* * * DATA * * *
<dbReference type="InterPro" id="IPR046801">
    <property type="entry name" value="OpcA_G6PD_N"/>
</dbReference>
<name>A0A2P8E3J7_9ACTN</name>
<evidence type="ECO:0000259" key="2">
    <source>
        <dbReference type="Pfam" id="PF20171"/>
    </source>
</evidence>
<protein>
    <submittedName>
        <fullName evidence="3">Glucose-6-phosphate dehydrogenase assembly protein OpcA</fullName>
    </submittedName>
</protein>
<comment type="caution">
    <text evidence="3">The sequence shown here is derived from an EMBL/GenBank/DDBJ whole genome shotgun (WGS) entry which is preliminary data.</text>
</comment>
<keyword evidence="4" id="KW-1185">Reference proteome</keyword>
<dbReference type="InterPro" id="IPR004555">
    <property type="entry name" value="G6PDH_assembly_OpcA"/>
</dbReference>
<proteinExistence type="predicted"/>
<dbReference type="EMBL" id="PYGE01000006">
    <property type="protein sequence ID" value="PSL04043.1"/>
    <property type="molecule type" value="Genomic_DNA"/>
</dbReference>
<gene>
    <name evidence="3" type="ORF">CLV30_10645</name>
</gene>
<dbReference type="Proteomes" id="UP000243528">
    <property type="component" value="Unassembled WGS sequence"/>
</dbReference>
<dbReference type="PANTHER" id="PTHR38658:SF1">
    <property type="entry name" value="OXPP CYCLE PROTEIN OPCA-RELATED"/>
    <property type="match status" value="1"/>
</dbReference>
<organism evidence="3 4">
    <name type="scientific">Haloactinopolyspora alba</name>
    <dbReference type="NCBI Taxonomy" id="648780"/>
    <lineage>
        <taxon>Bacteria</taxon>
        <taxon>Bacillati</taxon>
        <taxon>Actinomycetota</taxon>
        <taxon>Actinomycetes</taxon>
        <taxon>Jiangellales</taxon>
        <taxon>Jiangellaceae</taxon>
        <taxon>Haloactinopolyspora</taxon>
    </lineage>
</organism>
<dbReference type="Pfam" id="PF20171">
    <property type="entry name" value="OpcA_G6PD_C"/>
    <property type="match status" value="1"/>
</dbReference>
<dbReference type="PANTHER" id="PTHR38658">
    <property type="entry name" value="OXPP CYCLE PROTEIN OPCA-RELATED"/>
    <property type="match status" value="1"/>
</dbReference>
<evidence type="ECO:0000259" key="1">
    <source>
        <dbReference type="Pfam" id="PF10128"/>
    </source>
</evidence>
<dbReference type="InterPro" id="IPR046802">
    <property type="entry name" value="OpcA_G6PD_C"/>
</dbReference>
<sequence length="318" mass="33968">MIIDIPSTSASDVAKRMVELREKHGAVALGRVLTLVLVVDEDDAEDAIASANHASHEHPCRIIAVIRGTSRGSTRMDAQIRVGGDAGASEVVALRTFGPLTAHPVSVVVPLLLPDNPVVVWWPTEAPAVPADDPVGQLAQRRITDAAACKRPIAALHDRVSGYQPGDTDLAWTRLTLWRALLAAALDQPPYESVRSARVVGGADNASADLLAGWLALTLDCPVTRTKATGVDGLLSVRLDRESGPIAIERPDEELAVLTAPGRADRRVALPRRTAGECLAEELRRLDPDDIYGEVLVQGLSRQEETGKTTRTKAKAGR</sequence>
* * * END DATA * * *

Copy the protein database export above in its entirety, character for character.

<dbReference type="InterPro" id="IPR046801">
    <property type="entry name" value="OpcA_G6PD_N"/>
</dbReference>
<name>A0A2P8E3J7_9ACTN</name>
<evidence type="ECO:0000259" key="2">
    <source>
        <dbReference type="Pfam" id="PF20171"/>
    </source>
</evidence>
<protein>
    <submittedName>
        <fullName evidence="3">Glucose-6-phosphate dehydrogenase assembly protein OpcA</fullName>
    </submittedName>
</protein>
<comment type="caution">
    <text evidence="3">The sequence shown here is derived from an EMBL/GenBank/DDBJ whole genome shotgun (WGS) entry which is preliminary data.</text>
</comment>
<keyword evidence="4" id="KW-1185">Reference proteome</keyword>
<dbReference type="InterPro" id="IPR004555">
    <property type="entry name" value="G6PDH_assembly_OpcA"/>
</dbReference>
<proteinExistence type="predicted"/>
<dbReference type="EMBL" id="PYGE01000006">
    <property type="protein sequence ID" value="PSL04043.1"/>
    <property type="molecule type" value="Genomic_DNA"/>
</dbReference>
<gene>
    <name evidence="3" type="ORF">CLV30_10645</name>
</gene>
<dbReference type="Proteomes" id="UP000243528">
    <property type="component" value="Unassembled WGS sequence"/>
</dbReference>
<dbReference type="PANTHER" id="PTHR38658:SF1">
    <property type="entry name" value="OXPP CYCLE PROTEIN OPCA-RELATED"/>
    <property type="match status" value="1"/>
</dbReference>
<organism evidence="3 4">
    <name type="scientific">Haloactinopolyspora alba</name>
    <dbReference type="NCBI Taxonomy" id="648780"/>
    <lineage>
        <taxon>Bacteria</taxon>
        <taxon>Bacillati</taxon>
        <taxon>Actinomycetota</taxon>
        <taxon>Actinomycetes</taxon>
        <taxon>Jiangellales</taxon>
        <taxon>Jiangellaceae</taxon>
        <taxon>Haloactinopolyspora</taxon>
    </lineage>
</organism>
<dbReference type="Pfam" id="PF20171">
    <property type="entry name" value="OpcA_G6PD_C"/>
    <property type="match status" value="1"/>
</dbReference>
<dbReference type="PANTHER" id="PTHR38658">
    <property type="entry name" value="OXPP CYCLE PROTEIN OPCA-RELATED"/>
    <property type="match status" value="1"/>
</dbReference>
<evidence type="ECO:0000259" key="1">
    <source>
        <dbReference type="Pfam" id="PF10128"/>
    </source>
</evidence>
<dbReference type="InterPro" id="IPR046802">
    <property type="entry name" value="OpcA_G6PD_C"/>
</dbReference>
<sequence length="318" mass="33968">MIIDIPSTSASDVAKRMVELREKHGAVALGRVLTLVLVVDEDDAEDAIASANHASHEHPCRIIAVIRGTSRGSTRMDAQIRVGGDAGASEVVALRTFGPLTAHPVSVVVPLLLPDNPVVVWWPTEAPAVPADDPVGQLAQRRITDAAACKRPIAALHDRVSGYQPGDTDLAWTRLTLWRALLAAALDQPPYESVRSARVVGGADNASADLLAGWLALTLDCPVTRTKATGVDGLLSVRLDRESGPIAIERPDEELAVLTAPGRADRRVALPRRTAGECLAEELRRLDPDDIYGEVLVQGLSRQEETGKTTRTKAKAGR</sequence>